So far buying the dip has been the smart move and I have no doubt we’ll see traders try it again.  But every with sell-off bounce, the probability the next one will bounce declines, if for no other reason than we are one bounce closer to the one that doesn’t bounce.  But either way I expect the market will throw a head fake at us with a breakout above or below the range before switching directions.  If the path is lower, then Monday’s new high was the head fake.  But if the trend is higher, we’ll probably see a head fake lower before heading higher, most likely by dropping through the 50dma before bouncing.

And the longer we can stay in this sideways range, the more supportive and bullish it becomes.  With major news events around the corner with the employment numbers this Friday and earnings starting soon, there are catalysts for launching the next move.  At the moment it feels like the market is a little extended due to the long run and without any external inputs, we’d probably drift lower.  But there are still enough skeptics sitting out this bull rally and they could push prices dramatically higher if the economy produces shockingly good employment numbers or companies continue to post record earnings.

As for how to trade this, there is nothing wrong with locking in some of the great profits from the first quarter.  Remember, it is much better to be out of the market wishing you were in, than in the market wishing you were out.  But with a couple key catalysts on the horizon, we could see another strong move higher if investors are caught flat footed again and have to start chasing this quarter too.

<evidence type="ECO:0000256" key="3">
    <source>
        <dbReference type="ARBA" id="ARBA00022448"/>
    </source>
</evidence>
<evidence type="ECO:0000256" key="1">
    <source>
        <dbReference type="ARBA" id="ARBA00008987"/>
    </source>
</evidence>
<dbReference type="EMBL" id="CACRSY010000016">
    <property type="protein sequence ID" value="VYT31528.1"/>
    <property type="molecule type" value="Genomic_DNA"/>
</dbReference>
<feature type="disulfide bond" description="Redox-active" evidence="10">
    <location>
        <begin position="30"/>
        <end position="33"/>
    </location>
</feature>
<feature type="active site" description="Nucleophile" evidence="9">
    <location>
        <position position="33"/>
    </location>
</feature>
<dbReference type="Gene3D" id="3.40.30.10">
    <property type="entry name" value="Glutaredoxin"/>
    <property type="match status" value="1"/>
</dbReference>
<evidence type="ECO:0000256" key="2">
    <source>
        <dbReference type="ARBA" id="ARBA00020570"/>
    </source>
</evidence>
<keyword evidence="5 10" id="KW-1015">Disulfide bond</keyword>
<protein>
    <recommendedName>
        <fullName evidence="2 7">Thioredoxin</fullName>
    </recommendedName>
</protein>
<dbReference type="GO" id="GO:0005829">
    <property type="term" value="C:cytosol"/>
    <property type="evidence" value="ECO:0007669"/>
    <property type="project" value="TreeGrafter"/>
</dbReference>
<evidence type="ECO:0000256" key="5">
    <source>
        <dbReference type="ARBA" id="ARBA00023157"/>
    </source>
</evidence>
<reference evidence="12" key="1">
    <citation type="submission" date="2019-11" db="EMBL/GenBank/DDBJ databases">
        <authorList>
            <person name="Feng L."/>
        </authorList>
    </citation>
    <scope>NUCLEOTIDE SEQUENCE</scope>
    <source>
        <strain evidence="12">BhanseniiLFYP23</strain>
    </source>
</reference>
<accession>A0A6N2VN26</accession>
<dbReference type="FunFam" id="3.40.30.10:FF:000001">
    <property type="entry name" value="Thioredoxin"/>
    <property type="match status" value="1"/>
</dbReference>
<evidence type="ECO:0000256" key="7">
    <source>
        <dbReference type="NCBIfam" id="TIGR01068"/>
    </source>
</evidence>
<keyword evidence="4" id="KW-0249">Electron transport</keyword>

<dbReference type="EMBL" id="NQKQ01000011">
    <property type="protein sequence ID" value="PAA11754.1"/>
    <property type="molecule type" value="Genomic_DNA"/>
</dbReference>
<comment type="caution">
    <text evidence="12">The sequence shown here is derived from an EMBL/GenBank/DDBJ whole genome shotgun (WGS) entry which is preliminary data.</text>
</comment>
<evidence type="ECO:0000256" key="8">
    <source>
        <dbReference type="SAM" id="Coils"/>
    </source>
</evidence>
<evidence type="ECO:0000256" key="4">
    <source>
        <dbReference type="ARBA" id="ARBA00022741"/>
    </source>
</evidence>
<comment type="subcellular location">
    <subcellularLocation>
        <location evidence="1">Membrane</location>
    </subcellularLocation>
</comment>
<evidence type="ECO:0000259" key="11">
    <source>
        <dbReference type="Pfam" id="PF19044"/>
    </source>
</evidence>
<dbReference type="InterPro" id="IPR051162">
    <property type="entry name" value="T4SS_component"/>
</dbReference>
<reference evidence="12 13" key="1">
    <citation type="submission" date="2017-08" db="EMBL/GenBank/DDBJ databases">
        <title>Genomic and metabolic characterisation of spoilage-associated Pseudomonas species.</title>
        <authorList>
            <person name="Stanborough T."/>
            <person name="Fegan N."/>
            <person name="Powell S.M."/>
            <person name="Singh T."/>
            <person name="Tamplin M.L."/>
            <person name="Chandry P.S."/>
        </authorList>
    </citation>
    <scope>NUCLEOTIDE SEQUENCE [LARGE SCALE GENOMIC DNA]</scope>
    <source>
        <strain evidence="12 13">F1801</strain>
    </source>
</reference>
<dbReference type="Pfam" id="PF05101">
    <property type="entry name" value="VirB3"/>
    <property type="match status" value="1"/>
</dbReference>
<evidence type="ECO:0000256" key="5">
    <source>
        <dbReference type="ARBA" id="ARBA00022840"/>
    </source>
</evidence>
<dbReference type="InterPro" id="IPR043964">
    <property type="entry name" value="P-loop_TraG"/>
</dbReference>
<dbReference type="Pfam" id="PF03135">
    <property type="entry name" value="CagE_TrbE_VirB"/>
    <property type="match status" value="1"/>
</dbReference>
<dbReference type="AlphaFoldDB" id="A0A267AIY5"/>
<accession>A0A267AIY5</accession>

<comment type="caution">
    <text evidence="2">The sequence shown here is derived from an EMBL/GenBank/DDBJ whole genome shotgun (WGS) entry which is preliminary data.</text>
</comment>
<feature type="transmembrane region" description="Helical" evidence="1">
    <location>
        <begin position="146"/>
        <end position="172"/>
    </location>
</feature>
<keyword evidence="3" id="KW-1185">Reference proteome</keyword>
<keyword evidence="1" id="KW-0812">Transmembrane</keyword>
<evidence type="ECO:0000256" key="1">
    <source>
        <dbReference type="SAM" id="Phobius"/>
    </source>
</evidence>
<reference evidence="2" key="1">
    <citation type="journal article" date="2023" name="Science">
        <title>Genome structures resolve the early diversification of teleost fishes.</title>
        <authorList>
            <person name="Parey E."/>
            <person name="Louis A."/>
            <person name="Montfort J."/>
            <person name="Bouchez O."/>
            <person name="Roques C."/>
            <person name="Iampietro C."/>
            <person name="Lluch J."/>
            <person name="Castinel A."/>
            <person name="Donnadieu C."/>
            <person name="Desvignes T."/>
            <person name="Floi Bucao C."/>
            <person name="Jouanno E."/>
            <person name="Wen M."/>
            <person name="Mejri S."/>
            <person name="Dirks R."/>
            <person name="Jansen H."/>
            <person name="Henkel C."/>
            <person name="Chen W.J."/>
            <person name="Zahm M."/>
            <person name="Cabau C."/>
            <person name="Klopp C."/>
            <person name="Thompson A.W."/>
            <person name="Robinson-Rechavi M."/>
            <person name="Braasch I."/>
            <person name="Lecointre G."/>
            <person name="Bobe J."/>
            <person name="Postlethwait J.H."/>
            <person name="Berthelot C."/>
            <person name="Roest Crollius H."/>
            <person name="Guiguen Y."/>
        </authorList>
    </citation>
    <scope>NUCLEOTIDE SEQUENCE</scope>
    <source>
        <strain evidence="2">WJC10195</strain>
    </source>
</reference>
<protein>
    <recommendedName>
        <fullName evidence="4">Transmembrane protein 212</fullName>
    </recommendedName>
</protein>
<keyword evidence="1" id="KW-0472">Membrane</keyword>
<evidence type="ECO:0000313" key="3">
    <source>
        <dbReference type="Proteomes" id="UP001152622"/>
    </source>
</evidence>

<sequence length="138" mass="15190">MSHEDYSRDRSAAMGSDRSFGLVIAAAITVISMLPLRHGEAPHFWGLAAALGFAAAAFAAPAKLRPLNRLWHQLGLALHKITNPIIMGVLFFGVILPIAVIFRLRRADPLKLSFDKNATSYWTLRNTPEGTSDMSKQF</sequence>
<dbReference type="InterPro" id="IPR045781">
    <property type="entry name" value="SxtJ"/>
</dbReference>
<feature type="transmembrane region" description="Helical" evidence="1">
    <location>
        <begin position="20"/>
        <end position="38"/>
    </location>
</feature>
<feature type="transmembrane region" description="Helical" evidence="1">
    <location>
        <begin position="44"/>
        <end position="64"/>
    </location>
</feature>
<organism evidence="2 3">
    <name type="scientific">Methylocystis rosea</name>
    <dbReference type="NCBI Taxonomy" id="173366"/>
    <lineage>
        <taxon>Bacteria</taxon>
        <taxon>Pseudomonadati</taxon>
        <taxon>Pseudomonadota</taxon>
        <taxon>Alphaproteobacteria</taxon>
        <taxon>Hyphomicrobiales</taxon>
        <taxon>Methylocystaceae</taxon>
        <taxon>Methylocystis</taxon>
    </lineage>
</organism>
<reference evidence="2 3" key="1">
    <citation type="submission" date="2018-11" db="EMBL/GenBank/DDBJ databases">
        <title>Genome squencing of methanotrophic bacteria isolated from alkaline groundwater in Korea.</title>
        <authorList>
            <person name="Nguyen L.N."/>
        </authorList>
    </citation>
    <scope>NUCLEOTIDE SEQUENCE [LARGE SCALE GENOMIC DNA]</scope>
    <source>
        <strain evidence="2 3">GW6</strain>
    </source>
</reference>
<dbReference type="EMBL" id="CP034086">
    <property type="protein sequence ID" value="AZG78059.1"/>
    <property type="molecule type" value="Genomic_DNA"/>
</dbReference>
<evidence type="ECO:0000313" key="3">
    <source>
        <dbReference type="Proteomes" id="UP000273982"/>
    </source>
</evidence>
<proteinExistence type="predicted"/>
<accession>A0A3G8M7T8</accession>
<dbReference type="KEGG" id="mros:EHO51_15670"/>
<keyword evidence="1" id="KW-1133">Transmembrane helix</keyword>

Stay safe.

Apr 02

New closing high

By Jani Ziedins | Intraday Analysis

The SPX made a new multi-year closing high Monday, recovering all of last week’s sell-off.  As encouraging as the price action was, the low volume is hinting at a lack of conviction among market participants. But, as we’ve seen over the last six-months, the market can rally substantially in the face of lackluster volume.

While Monday was not a definitive buy signal, it does indicate it is time to watch closely for convincing price action indicating there is substance to this rally and time to move back into the market.  Part of the goal of selling early is to move on and look for the next opportunity.  If that opportunity presents itself this week, then we need to jump back in when the original bear thesis is violated. In the market, it is okay to be wrong, but it is suicidal to stay wrong.

A close higher in strong volume Tuesday would send a strong bullish sign.  But on the other hand, lackluster volume and price action could signal the current bounce is running out of steam.  My inclination is to believe the last couple days have been a bounce preceding a move lower, and the buy-the-dip crowd is about to run out of gas, but I am not stuck on this position and will be ready to get long when the bulls show they have control.  But if we do move higher, I will still be cautious because we are on thin ice with such a long move behind us and a relatively high distribution count.

As always, stay safe and remember there will always be future profit opportunities, so don’t force a bad trade.

Mar 30

Chasing stocks

By Jani Ziedins | Intraday Analysis

The following describes how to buy extended stocks while staying within most of the key risk parameters set out by WON and CAN SLIM. I’m not recommending this, especially at this time, but I want share how to do it properly if a person cannot resist chasing a stock they missed.

An 8% stop-loss is a very unique tool that only applies at one specific place, a valid buy-point. Applying an 8% stop-loss any other time is overly restrictive and will inevitably lead to getting shaken out during normal and healthy stock movements. So if we must buy an extended stock, we need to adjust the 8% rule to accommodate the level we bought at to prevent an unnecessary shakeout. But at the same time, we also need to manage our risk and not expose ourselves to more losses than we would have had if we bought at the proper buy point.